Big isn’t always better

3a football: Rams’ nose guard tandem of Ulloth, White use wrestling skills to make up for their lack of size

mwochnick@theolympian.comNovember 16, 2012 

Meet Marcus Ulloth and Anthony White, two seniors on North Thurston’s football team. Quick, can you name what position they play?

Based on size alone, one might assume Ulloth, at 5-foot-6 and 155 pounds, and White, at 5-9, 170, to be cornerbacks, receivers or backup tailbacks. But the pair actually play nose guard and are a key reason why the Rams are in a Class 3A state quarterfinal playoff game Saturday against University High of Spokane.

Although their combined weight barely equals that of a starting NFL lineman, the two seniors employ speed, strength and agility to give opposing offensive linemen fits – skills honed during high school wrestling seasons.

“We are quick and pretty strong for our size,” White said. “We make a good fit for (coach Rocky Patchin’s) ideal D-linemen.”

Both are varsity wrestlers at North Thurston; Ulloth wrestled at 145 pounds last season and made it to Mat Classic XXIV, the state championships. White, wrestling at 170 pounds, placed sixth at the 2A sub-district meet.

In fact, most of the North Thurston defensive linemen are wrestlers. Junior Jake Grantham, who placed fourth in the Class 2A 195-pound weight class at Mat Classic, is a starting defensive tackle, and Zack Wilson also has wrestling experience.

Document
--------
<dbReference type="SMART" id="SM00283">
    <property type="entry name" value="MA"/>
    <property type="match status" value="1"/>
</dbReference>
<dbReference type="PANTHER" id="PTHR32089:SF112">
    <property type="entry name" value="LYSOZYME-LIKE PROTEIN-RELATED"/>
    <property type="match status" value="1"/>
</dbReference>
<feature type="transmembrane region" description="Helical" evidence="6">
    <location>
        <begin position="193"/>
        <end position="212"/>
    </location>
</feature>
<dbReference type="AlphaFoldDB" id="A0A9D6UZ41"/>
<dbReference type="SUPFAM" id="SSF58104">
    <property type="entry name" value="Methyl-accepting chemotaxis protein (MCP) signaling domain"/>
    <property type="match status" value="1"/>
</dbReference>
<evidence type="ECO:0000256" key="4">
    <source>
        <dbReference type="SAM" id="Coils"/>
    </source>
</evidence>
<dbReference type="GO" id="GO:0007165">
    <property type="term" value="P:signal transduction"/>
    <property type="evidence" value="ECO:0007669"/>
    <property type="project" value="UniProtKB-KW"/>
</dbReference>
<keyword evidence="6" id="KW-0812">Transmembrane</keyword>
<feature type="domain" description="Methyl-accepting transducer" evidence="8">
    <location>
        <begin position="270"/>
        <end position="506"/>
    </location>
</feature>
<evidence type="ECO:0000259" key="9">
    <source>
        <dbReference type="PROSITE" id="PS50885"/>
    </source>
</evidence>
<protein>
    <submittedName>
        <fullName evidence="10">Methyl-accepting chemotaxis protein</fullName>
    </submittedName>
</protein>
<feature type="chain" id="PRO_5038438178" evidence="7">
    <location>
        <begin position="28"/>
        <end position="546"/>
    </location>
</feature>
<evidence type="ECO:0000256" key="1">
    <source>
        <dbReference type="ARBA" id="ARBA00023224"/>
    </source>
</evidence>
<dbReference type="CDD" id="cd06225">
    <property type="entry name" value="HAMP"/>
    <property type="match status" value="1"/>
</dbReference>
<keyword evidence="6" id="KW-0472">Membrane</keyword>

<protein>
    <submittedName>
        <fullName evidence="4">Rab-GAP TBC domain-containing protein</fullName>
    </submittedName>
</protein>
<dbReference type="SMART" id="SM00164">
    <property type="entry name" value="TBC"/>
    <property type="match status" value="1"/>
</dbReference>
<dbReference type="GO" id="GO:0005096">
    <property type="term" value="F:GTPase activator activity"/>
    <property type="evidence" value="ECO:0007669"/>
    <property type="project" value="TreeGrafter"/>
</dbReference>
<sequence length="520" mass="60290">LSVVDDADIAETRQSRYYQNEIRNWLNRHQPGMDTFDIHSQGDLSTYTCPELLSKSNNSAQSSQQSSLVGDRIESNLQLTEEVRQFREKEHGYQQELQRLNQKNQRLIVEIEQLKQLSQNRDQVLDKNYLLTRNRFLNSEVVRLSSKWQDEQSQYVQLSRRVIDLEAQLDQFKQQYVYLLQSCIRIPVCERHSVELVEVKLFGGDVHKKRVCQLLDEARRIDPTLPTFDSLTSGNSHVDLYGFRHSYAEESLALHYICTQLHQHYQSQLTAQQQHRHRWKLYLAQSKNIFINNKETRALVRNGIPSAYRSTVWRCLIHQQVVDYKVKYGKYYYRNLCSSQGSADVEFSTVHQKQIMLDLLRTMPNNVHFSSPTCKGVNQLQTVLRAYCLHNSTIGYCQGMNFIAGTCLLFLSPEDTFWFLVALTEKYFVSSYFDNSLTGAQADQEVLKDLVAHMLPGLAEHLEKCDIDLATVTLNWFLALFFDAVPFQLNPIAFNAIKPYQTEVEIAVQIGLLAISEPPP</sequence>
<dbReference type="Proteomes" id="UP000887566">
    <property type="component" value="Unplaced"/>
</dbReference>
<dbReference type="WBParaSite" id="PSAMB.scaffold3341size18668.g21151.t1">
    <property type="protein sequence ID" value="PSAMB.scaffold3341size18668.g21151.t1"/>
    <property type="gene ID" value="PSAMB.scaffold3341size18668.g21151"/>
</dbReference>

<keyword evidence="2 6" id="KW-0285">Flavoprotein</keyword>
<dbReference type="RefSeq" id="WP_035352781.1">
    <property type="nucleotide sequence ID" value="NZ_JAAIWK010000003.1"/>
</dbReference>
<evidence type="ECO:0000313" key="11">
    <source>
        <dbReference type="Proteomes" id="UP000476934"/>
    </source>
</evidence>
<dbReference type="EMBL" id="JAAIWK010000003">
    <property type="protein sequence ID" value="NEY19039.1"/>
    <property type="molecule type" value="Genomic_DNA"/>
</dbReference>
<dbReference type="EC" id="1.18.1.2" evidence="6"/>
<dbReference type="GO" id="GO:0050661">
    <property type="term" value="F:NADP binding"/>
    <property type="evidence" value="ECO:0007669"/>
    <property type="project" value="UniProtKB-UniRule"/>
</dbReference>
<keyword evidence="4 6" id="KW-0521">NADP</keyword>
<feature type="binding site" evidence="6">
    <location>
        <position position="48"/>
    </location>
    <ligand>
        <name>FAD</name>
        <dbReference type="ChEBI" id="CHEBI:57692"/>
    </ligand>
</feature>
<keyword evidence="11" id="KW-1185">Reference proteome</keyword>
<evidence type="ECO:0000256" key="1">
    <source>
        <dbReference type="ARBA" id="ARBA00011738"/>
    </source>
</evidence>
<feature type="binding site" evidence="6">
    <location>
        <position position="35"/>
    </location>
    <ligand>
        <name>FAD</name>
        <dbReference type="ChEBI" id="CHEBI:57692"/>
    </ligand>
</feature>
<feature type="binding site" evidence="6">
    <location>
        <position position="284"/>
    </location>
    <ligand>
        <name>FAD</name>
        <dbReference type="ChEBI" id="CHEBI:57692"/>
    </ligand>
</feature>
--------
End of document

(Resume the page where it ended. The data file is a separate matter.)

North Thurston has had a tradition of wrestlers in key defensive positions, and a wrestling background can be a big asset in football, especially for smaller players like Ulloth and White.

“It teaches you how to stay low and maintain leverage and utilize your quickness pretty well,” White said.

While White has been the starting nose guard all season after missing last season with a knee injury, Ulloth has gradually made the transition, coming up with clutch plays in the past two playoff games against Rainier Beach and Kennewick.

Previously, Ulloth wasn’t seeing much playing time behind starting cornerbacks Braden Rushton and Bobby Cervantes. Last month, with two-way starter and all-league selection Ryan Glendenning banged up, Ulloth got his first shot at nose guard and has been a regular on the defensive line ever since. Switching from cornerback to nose guard is uncommon, but Ulloth has made it a smooth transition.

“I was kind of excited, but at the same time I was shocked,” Ulloth said. “The bigger guys underestimated me because of being so small. I wondered how it was going to be being pushed around with the bigger guys.”

“It allowed us to put a quicker guy in that spot,” Patchin said. “When Glendenning got banged up in one game, we slid Anthony over and put Marcus in there, and he did really well.”

White said it has been impressive to see how Ulloth uses his mobility and quickness against bigger players.

“As he started to play more, I noticed he’s been doing really well,” White said. “He’s probably one of – if not the quickest – guys on our team. It’s really hard for the opposing O-linemen to block him.”

This weekend’s 3A state quarterfinal playoff against University (7-4) will be the Rams’ second in a row east of the Cascades. A victory would send the Rams (9-2) to the semifinals for the first time since 2000.

Ulloth and White, who have a chippy attitude about being smaller players, will be helping out in the trenches.

“We’ve had a few guys who have done that over the years; they’re used to playing low and down on their hands,” Patchin said. “We have a lot of wrestlers on the team, which helps us be tougher. They’re hard workers.”

Meg Wochnick: 360-754-5473 @megwochnick

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